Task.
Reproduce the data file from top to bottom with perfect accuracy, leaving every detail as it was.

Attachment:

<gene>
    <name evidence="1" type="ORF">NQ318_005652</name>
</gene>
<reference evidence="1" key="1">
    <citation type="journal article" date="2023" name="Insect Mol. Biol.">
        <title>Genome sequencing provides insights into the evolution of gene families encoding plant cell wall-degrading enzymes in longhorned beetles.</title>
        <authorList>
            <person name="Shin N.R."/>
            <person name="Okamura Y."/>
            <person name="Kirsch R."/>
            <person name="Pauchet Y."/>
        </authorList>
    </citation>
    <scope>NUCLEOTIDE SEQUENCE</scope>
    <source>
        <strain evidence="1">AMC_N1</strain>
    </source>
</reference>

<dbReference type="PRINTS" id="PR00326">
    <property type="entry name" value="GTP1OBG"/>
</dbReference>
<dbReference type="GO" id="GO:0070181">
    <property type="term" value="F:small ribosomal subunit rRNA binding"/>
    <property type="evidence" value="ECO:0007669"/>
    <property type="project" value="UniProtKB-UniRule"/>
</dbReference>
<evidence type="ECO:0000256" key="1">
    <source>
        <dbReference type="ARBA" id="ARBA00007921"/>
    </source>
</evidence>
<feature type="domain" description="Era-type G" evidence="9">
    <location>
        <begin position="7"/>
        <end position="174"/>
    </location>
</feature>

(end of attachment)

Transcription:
<gene>
    <name evidence="1" type="ORF">NQ318_005652</name>
</gene>
<reference evidence="1" key="1">
    <citation type="journal article" date="2023" name="Insect Mol. Biol.">
        <title>Genome sequencing provides insights into the evolution of gene families encoding plant cell wall-degrading enzymes in longhorned beetles.</title>
        <authorList>
            <person name="Shin N.R."/>
            <person name="Okamura Y."/>
            <person name="Kirsch R."/>
            <person name="Pauchet Y."/>
        </authorList>
    </citation>
    <scope>NUCLEOTIDE SEQUENCE</scope>
    <source>
        <strain evidence="1">AMC_N1</strain>
    </source>
</reference>

<dbReference type="PRINTS" id="PR00326">
    <property type="entry name" value="GTP1OBG"/>
</dbReference>
<dbReference type="GO" id="GO:0070181">
    <property type="term" value="F:small ribosomal subunit rRNA binding"/>
    <property type="evidence" value="ECO:0007669"/>
    <property type="project" value="UniProtKB-UniRule"/>
</dbReference>
<evidence type="ECO:0000256" key="1">
    <source>
        <dbReference type="ARBA" id="ARBA00007921"/>
    </source>
</evidence>
<feature type="domain" description="Era-type G" evidence="9">
    <location>
        <begin position="7"/>
        <end position="174"/>
    </location>
</feature>